Romcoms are a special sort of comfort food, like a big bowl of caramel popcorn, a fuzzy blanket, and soft pants. The setup is totally formulaic: You know that as soon as you meet the leads, that they will be destined to get together by the end of the film. So it usually depends on the chemistry of the leads whether the journey is worth it. Luckily for I Want You Back, the match of Charlie Day and Jenny Slate is actually pretty realistic and charming.
Peter (Charlie Day) and Emma (Jenny Slate) meet cute, in a tear-soaked way, in the stairwell of the office building where they both work. Both just dumped by their partners, whom they thought were the respective loves of their lives, they are left flailing in their thirty-something angst. Shouldn’t they be married with kids at this point, like all of their friends? Instead, they wail to each other (like only strangers do), they are both faced with starting over.
After a drunken night of karaoke, where they make the mistake of checking their exes’ Instagram accounts (showing happy, lovely-dovey pics with their new partners) Peter and Emma come up with the best plan that their emotionally-scarred minds can think of: Why, they’ll team up together to break up their exes’ new relationships, to prove to them that Peter and Emma are the loves of their lives. Yeah, there is a lot that can go wrong with this.
Emma’s target is teacher Anne (Gina Rodriguez) and her new beau Logan (Manny Jacinto). Overly-confident but funny Emma thinks she can break them up by seducing Logan away from Peter’s ex Anne. Meanwhile, less confident as a Lothario, Peter aims to become buddies with Emma’s ex Noah (Scott Eastwood), a personal trainer, to make Noah question his new relationship with Ginny (Clark Backo). Of course, the deeper they get into their plan, the more squeamish they become that things are not as they expected.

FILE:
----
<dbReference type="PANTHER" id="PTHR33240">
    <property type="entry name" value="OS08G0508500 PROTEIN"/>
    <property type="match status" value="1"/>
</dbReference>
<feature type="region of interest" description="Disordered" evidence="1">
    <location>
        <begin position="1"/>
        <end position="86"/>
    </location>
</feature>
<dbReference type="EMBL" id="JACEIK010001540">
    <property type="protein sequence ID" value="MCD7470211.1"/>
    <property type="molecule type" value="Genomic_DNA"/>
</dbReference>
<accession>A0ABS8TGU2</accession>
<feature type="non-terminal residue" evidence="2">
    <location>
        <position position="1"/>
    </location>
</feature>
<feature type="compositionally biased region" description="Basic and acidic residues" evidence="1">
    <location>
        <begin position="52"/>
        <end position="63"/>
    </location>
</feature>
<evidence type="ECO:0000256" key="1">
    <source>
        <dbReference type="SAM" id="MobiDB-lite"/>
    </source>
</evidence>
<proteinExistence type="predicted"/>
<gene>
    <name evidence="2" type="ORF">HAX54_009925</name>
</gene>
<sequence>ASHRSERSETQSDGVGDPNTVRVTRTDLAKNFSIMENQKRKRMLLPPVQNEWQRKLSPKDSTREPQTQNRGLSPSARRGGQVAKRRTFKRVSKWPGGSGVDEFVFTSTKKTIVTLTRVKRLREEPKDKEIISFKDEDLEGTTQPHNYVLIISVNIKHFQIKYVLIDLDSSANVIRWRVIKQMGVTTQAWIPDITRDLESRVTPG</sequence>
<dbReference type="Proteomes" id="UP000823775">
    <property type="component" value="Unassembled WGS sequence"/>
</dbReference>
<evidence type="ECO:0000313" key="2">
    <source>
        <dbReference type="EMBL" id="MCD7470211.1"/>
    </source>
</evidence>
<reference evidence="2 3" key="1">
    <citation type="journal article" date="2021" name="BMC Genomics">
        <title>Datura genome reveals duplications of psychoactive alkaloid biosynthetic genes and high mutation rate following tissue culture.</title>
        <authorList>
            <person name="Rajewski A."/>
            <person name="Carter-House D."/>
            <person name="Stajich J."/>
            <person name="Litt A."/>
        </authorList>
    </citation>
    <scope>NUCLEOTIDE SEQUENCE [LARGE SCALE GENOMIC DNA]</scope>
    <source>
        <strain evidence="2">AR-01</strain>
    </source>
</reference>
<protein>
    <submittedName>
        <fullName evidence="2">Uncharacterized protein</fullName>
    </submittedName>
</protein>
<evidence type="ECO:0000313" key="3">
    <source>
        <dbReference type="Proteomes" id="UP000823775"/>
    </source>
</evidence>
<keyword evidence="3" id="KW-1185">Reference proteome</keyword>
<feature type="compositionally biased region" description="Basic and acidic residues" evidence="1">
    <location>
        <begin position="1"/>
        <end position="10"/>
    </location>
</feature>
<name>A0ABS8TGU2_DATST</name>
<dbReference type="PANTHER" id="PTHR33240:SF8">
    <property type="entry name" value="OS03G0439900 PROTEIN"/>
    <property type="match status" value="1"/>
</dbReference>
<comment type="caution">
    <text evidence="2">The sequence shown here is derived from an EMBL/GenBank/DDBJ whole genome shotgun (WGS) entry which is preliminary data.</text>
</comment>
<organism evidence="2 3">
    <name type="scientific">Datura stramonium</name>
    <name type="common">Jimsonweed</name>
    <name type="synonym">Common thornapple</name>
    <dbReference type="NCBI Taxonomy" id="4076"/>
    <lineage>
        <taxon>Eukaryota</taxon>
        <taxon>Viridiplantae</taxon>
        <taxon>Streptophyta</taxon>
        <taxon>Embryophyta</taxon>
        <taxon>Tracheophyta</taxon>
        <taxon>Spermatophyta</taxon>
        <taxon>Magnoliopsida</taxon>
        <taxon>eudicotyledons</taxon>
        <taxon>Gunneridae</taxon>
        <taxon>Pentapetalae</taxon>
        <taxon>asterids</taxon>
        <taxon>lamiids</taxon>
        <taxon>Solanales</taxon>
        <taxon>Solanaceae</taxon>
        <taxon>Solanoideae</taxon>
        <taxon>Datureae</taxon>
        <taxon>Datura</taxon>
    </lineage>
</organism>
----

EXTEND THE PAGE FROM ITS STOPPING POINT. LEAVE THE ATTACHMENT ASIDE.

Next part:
I was a little nervous about sitting through a romantic comedy with Charlie Day as the lead, as my exposure to his shrill comedy style has made me grind my teeth in the past, but luckily he tones it down to an amiable, if a little pathetic pitch. What I’ve seen of Jenny Slate, I’ve liked, and this remains true. She is both funny and vulnerable, and is a reflection of everyone who seemingly doesn’t have their shit together in their 30s. Plus, her attempted seduction of Anne and Logan into a threesome is pretty hilarious.
I Want You Back is a formulaic and pleasant enough ride, offering few surprises (except for the fact that none of the main players are truly assholes, which is kind of refreshing). Even the side characters, who are usually stereotypes, walk away with some dignity intact. In general, I’ll admit that romcoms are not my cup of tea, but hanging out with these folks was an amiable enough diversion. I’m sure this film will appeal to lots of folks who seek this sort of comfort food, especially as it drops in time for Valentine’s Day.